Art & Life
I have been staring at Gustav Klimt's The Kiss for the better part of an hour as it hangs prominently on the wall in the office building where I have been working. I have seen this piece several times before, but today my mind drifts into a daydream, weaving a tale about this couple. How long have they know each other? Are that saying hello or kissing good bye? What happened to them after this kiss? One thing is obvious, they are in a moment; one that is certain, sure and clear.
My friend called me earlier to say that his friend, Tony, is getting married. Tony met a young woman whom he quickly became smitten with and got engaged to within a month. Now, Tony is not an impulse man. In fact, he is a bit cynical and oftentimes cautious. But here he is, suddenly emphatic about getting married to this woman and very sure. His Facebook status has been abruptly changed from single to "engaged." Wow.
My friend and I discuss impulse, whims and getting caught up in the moment. How can he be so certain so soon? Shouldn't you take time in making decisions, to be "sure?" But is time always the key to being certain? I know some people who met and married their spouse almost overnight and who now have children and several years under their belt. Were they just fools lucky enough to avoid being devoured by their own stupidity? Other people I know are never certain of anything and spend their lives pondering the same possibilities over and over, like a cow chewing its cud.
I found this book called, On Being Certain: Believing You're Right, Even When You're Not. It theorizes that for the human mind, certainty is a mental sensation like love, anger or pride, rather than evidence of fact. In essence, the feeling of knowing is something that comes to us naturally, we can not make it happen.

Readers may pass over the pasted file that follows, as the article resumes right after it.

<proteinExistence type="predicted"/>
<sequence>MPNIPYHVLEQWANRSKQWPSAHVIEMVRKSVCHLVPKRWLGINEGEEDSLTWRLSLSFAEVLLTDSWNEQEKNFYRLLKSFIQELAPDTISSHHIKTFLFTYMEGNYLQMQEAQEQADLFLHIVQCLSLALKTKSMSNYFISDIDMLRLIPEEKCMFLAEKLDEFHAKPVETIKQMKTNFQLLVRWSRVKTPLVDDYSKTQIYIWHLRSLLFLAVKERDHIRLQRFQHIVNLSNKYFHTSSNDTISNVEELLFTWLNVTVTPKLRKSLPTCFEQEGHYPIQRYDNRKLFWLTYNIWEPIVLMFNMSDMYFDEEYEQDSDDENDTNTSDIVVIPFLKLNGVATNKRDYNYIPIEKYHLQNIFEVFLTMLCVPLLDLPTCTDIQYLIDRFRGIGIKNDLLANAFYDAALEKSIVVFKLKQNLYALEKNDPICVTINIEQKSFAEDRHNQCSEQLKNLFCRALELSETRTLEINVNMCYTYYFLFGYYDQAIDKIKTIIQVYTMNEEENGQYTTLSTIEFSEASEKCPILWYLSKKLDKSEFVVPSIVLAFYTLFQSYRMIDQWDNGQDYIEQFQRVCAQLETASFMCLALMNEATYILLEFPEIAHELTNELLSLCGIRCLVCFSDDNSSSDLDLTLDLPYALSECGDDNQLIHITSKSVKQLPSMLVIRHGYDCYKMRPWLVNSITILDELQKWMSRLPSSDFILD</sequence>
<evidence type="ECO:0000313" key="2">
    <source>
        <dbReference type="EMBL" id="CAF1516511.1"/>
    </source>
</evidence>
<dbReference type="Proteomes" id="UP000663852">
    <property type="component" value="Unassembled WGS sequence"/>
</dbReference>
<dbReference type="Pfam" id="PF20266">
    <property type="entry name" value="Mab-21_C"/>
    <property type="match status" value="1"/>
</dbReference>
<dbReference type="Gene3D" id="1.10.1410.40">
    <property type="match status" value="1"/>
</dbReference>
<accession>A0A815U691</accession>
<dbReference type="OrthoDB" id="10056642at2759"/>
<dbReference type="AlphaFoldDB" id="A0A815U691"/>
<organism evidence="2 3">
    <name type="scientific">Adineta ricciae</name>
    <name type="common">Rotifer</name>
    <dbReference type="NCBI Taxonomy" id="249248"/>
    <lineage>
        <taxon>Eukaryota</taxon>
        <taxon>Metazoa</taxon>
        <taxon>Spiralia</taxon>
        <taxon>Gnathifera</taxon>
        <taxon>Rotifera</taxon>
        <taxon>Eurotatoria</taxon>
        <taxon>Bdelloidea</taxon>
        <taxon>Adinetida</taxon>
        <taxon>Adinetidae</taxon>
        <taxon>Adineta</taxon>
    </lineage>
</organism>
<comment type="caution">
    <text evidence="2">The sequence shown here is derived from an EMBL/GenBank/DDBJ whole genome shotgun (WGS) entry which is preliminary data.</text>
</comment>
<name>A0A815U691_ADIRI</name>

Perhaps it simply feels good to the human spirit to feel certain about something or someone, even if that does not mean absolute truth. I wonder, Can certainty eliminate regret? After all, how can you look back and say you shouldn't have acted on something if you were so certain in the first place?
I was once speaking to this artist in SoHo who was displaying his work for sale. I asked him about his process; how he came to achieve a certain confluence of texture and image. He told me, "I never truly know what the painting will look like or how it will turn out. I can have an idea and a hope, but the only thing I am certain of, is that I must paint it."
Does an artist know that a painting will be a masterpiece before he even puts the brush to canvas, or is he only sure that he must make that first stroke? And who decides that a painting is a masterpiece anyway?
Perhaps there are appropriate times to act from certainty, like there are appropriate times to act from love, pride or courage...and then there are those times when it is best to have these feelings and definitely not act from them. The key is learning to tell the difference.
I hope to be certain about many more things in my life. Not right, just certain. It seems, at times, that the feeling of certainty can be a blessing, one that will give you the assurance to take the next step in your journey.